Two Sided Tape Thermal Insulation for Sticking Batteries Together?

Can someone recommend a two sided tape that also has some thermal insulation properties? I am replacing 10 12V batteries in an APC Symmetra UPS
battery enclosure and the batteries are grouped in five groups of two. Each set of two is stuck together using a two sided tape with some thickness to keep the batteries from heating each other. Can someone recommend a two sided tape that also acts as a spacer and thermal insulator? The Symmetra design sometimes overheats older batteries if you don't replace them soon enough, so I need the tape to stay intact and not burn in a very very hot environment (just planning for the worst case event). I was using velcro in one experiment, but that added a bit too much space between each battery.
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Will



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Yeah. The last time I required a special two sided tape I cut out the middle man and rang Scotch direct, explained what was required and and had it in a couple of days.
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wrote:

The only Scotch two side tape I know about is about 1/64 inch thick and would hardly be called a thermal insulator or a spacer.
If you know of a particular model number of Scotch product that matches to requirements I would be appreciative to know what it is.
--
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Look, what I required was a two sided tape that was oil proof. Scotch was very helpful and provided the product I required. Give them a call, explain what you need and buy it. It's just not that hard.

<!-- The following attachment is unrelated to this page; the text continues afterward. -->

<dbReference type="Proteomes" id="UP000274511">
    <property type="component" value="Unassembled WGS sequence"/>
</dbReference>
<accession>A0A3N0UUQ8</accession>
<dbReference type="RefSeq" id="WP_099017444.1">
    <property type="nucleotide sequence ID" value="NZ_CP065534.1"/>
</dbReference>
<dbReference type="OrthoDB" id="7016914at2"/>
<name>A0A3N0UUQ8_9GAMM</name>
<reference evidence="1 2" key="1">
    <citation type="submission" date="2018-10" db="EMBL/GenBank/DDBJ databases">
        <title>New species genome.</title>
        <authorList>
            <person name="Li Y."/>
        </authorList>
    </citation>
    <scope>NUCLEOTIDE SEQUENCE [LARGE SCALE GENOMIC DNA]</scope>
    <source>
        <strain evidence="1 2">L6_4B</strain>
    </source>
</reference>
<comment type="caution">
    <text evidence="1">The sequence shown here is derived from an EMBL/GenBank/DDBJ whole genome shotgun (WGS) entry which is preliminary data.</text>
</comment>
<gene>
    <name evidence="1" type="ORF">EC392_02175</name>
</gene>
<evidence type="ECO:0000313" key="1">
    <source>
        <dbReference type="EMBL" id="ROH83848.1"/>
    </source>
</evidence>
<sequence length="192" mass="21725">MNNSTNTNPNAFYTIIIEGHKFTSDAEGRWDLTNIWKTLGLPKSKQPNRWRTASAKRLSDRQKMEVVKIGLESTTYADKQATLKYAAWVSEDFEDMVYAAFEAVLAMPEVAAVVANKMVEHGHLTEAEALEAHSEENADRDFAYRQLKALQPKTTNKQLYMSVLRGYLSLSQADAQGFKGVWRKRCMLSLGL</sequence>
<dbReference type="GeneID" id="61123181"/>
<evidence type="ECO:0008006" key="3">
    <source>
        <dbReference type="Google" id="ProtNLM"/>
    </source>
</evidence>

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wrote:

As far as battery pack tape is concerned, insulation is not even in the design criteria. They use double sided relatively thick tape because the battery sides are not perfectly flat and smooth. I've used "picture hanging tape", and I've used RTV Silicone. Both work. The RTV is harder to separate down the road. Some packs I've worked on have butyl rubber, like an inner tube, with contact type cement on both sides.
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Will wrote:

How much space between batteries do you need, or can you tolerate?
There are thin foam pads with adhesive on both sides, maybe 1 or 2 mm thick. They should be available at most hardware stores.
If you are dealing with high temperatures (50C or higher) you might want to contact a manufacturer's rep for something more suitable. The general purpose stuff might break down over time under such conditions.
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Paul Hovnanian mailto: snipped-for-privacy@Hovnanian.com
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I really doubt it's anything to do with batteries heating each other -- they both give off the same heat. The pads will just be to take up imperfections in the sides of the batteries and limit movement. They are far to small to generate a space for heat convection.

Batteries only last a few years in these applications anyway. They are handled roughly by the charging circuits (supposedly to ensure they are ready for another discharge cycle really quickly, but I've never understood why that requires continuous overcharging).
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Andrew Gabriel
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